Qualcomm licenses its patents exclusively to OEMs; it does not license its patents to rival chip suppliers. These patents can include SEPs, non-cellular SEPs, and non-SEPs. Qualcomm enforces a “no license, no chips” policy, under which it refuses to sell its chips to OEMs that do not also take the licenses to practice its SEPs. Qualcomm sets the royalty rates for its CDMA and LTE patent portfolios as a percentage of the end-product sales price.
The reason Qualcomm does not license its SEPs to competing chip suppliers is to avoid “patent exhaustion,” whereby OEMs could purchase chips from Qualcomm’s rival chip manufacturers without paying for the licenses themselves. However, because those competing chip suppliers must practice Qualcomm’s SEPs in their own chips by necessity, Qualcomm grants these competing chip suppliers a covenant not to sue, effectively allowing these chip suppliers a royalty-free license enabling them to practice the SEPs. In exchange, these competing chip suppliers must report their supply agreements with OEMs to Qualcomm. Qualcomm then charges OEMs a per-unit licensing royalty for the use of chips manufactured by Qualcomm’s rivals that utilize Qualcomm’s SEPs. As a result, OEMs pay royalties to Qualcomm for the SEPs regardless of which company they choose to source their chips from.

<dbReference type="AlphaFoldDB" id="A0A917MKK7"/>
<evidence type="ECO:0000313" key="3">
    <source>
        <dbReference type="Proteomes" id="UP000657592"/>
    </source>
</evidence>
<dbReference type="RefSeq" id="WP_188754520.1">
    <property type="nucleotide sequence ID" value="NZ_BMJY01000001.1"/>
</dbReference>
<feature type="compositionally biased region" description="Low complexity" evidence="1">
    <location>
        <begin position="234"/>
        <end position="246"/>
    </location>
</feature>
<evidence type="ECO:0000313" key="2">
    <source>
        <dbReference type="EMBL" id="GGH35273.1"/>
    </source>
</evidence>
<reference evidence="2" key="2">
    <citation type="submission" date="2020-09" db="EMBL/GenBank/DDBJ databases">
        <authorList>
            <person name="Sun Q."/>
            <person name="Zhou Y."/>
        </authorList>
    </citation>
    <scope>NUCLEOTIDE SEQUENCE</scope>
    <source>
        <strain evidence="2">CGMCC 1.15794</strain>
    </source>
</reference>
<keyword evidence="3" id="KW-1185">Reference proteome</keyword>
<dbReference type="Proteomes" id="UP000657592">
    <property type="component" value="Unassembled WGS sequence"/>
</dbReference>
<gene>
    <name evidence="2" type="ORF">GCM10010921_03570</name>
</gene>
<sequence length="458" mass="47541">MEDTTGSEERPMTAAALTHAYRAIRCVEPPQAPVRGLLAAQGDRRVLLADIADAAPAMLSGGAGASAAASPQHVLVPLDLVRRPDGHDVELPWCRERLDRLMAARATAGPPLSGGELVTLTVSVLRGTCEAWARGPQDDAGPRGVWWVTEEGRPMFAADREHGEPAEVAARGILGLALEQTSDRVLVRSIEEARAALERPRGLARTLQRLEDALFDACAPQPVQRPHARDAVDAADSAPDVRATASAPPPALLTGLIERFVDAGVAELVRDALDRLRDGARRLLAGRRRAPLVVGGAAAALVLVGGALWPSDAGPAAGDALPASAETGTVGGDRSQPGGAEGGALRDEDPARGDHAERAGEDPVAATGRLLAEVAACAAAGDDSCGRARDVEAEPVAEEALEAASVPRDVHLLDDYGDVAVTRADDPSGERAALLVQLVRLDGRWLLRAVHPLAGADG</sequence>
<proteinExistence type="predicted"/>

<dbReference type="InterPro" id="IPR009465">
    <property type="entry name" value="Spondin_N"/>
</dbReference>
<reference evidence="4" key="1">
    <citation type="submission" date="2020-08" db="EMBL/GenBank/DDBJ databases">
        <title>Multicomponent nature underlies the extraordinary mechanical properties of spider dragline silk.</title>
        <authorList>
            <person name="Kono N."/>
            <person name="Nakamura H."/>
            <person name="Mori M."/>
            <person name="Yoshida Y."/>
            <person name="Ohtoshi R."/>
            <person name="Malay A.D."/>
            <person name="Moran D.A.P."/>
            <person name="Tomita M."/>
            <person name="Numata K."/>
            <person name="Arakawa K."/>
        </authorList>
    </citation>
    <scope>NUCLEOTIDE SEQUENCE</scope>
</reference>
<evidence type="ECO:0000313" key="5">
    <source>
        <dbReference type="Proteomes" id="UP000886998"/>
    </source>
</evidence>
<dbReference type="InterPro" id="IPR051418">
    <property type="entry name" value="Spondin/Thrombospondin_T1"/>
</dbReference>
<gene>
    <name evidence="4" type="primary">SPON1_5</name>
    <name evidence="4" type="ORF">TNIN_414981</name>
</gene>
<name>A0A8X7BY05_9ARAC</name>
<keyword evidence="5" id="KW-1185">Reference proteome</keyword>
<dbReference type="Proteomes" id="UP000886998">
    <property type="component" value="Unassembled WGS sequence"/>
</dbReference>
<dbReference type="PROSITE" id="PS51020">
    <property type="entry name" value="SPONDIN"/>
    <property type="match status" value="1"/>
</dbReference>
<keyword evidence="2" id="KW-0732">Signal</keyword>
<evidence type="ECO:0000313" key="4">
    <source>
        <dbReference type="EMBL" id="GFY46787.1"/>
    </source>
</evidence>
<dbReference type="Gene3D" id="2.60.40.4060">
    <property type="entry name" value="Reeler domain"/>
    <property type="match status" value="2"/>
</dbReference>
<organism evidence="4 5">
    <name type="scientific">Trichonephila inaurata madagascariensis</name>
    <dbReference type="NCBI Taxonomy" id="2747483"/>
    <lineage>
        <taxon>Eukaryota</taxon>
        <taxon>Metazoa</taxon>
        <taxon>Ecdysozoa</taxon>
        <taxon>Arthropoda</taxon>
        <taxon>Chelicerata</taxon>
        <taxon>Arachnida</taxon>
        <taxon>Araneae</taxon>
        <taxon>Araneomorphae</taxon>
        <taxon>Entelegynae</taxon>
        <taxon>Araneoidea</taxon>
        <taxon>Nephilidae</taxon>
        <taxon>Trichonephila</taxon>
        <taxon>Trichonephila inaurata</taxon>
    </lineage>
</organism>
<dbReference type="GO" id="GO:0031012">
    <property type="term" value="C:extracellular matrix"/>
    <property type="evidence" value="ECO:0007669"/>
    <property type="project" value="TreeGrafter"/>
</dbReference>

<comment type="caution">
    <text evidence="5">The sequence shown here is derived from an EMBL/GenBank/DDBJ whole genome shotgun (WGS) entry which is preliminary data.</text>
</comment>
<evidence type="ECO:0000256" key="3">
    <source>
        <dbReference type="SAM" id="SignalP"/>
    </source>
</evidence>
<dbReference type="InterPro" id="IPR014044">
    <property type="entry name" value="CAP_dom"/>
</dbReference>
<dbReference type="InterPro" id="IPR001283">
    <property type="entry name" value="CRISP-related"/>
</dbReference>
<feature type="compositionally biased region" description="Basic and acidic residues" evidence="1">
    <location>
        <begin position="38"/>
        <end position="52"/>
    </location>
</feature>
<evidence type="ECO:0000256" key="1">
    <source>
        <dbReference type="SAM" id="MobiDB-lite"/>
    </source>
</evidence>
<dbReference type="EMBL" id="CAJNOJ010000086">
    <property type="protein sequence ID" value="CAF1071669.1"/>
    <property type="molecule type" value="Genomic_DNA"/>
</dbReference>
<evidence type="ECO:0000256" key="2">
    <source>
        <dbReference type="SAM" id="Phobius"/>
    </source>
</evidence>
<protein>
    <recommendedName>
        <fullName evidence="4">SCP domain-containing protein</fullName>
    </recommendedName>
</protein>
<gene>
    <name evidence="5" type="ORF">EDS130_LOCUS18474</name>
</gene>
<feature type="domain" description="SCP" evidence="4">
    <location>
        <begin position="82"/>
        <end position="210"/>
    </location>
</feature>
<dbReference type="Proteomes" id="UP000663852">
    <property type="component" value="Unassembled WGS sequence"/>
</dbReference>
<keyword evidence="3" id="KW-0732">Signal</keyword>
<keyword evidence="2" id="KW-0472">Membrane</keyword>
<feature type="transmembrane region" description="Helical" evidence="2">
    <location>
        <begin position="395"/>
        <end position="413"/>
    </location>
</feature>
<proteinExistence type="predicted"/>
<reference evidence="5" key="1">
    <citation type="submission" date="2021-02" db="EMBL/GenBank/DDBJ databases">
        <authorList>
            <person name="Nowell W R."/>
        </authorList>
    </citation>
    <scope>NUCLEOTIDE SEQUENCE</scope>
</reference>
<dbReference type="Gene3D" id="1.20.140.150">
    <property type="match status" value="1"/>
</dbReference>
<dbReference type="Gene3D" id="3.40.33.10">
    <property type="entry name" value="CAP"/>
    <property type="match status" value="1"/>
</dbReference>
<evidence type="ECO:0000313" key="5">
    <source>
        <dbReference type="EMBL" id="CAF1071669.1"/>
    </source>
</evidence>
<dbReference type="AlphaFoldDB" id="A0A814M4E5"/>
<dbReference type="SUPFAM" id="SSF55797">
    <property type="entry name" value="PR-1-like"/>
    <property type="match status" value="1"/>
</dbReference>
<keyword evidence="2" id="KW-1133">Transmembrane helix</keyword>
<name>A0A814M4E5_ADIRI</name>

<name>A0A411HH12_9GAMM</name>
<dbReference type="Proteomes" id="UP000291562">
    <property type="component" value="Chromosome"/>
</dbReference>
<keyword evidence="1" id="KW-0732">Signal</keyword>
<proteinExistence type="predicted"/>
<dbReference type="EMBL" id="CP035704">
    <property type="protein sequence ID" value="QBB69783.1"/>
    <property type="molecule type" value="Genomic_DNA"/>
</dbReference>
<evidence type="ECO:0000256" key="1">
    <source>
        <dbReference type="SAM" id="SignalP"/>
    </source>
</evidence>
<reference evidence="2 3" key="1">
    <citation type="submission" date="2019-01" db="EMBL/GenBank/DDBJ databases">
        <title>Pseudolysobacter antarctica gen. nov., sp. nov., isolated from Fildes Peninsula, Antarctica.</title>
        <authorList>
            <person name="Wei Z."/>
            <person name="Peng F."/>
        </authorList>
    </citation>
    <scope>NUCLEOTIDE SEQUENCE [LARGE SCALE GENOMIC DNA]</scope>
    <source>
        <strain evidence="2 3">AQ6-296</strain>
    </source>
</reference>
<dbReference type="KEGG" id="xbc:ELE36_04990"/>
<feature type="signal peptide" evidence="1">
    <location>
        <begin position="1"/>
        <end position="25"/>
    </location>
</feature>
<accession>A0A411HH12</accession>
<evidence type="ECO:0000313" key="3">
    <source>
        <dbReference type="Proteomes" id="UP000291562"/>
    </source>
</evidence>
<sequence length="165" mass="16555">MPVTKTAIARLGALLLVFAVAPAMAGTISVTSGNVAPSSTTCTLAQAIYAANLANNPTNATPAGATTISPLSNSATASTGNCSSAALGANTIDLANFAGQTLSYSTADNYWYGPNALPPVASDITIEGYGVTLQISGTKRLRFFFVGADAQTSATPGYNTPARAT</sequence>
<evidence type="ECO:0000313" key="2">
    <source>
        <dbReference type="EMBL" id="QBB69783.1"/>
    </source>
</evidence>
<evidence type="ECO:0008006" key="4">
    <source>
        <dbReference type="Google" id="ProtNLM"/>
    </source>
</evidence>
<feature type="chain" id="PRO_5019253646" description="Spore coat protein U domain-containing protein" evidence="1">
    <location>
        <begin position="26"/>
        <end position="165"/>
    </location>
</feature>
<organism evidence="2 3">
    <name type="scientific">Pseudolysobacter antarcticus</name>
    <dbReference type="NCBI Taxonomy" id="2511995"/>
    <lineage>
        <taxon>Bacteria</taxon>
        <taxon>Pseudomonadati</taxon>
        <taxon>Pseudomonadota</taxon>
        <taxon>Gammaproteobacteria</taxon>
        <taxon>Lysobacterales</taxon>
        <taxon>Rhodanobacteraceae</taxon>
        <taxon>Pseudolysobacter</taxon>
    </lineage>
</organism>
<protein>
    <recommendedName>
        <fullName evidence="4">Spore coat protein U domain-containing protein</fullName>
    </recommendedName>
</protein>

District Court Opinion
In January 2017, the FTC sued Qualcomm for equitable relief in the Northern District of California, alleging that Qualcomm’s patent licensing practices excluded competitors and harmed competition in the modem chip markets in violation of the Federal Trade Commission Act and Sections 1 and 2 of the Sherman Act. In May 2019, the district court issued its opinion finding that Qualcomm violated federal antitrust laws by (1) refusing to license its SEPs to its direct competitors in the modern chips markets; (2) imposing an anticompetitive surcharge on rival chip manufacturers’ chip sales through its patent licensing and “no license, no chips” policies to OEMs; and (3) entering into exclusive dealing arrangements with Apple in 2011 and 2013.
The Ninth Circuit’s Opinion
In a unanimous opinion, the three-judge panel reversed the district court’s decision and held that the FTC failed to satisfy its initial burden under the rule of reason framework to prove that the challenged restraint had a substantial effect that harmed consumers in the relevant market for CDMA and premium LTE chips. Accordingly, the Court vacated the worldwide permanent injunction relating to Qualcomm’s patent licensing practices.
Refusal to License to Rival Chip Manufacturers Is Not an Antitrust Violation